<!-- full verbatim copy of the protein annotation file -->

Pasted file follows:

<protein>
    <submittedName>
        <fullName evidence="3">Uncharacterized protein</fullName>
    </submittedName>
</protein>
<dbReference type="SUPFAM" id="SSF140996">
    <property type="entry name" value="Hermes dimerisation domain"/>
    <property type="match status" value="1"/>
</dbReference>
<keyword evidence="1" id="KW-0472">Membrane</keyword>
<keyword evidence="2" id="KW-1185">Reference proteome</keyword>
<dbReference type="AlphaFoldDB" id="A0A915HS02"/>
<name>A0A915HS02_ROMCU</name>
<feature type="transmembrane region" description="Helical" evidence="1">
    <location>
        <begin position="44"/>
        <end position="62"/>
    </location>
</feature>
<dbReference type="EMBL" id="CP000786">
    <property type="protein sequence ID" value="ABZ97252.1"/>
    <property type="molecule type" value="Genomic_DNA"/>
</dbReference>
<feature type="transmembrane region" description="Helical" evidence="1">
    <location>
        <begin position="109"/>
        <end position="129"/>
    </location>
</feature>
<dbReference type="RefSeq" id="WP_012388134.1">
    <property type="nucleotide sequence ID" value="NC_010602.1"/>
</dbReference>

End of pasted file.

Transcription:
<protein>
    <submittedName>
        <fullName evidence="3">Uncharacterized protein</fullName>
    </submittedName>
</protein>
<dbReference type="SUPFAM" id="SSF140996">
    <property type="entry name" value="Hermes dimerisation domain"/>
    <property type="match status" value="1"/>
</dbReference>
<keyword evidence="1" id="KW-0472">Membrane</keyword>
<keyword evidence="2" id="KW-1185">Reference proteome</keyword>
<dbReference type="AlphaFoldDB" id="A0A915HS02"/>
<name>A0A915HS02_ROMCU</name>
<feature type="transmembrane region" description="Helical" evidence="1">
    <location>
        <begin position="44"/>
        <end position="62"/>
    </location>
</feature>
<dbReference type="EMBL" id="CP000786">
    <property type="protein sequence ID" value="ABZ97252.1"/>
    <property type="molecule type" value="Genomic_DNA"/>
</dbReference>
<feature type="transmembrane region" description="Helical" evidence="1">
    <location>
        <begin position="109"/>
        <end position="129"/>
    </location>
</feature>
<dbReference type="RefSeq" id="WP_012388134.1">
    <property type="nucleotide sequence ID" value="NC_010602.1"/>
</dbReference>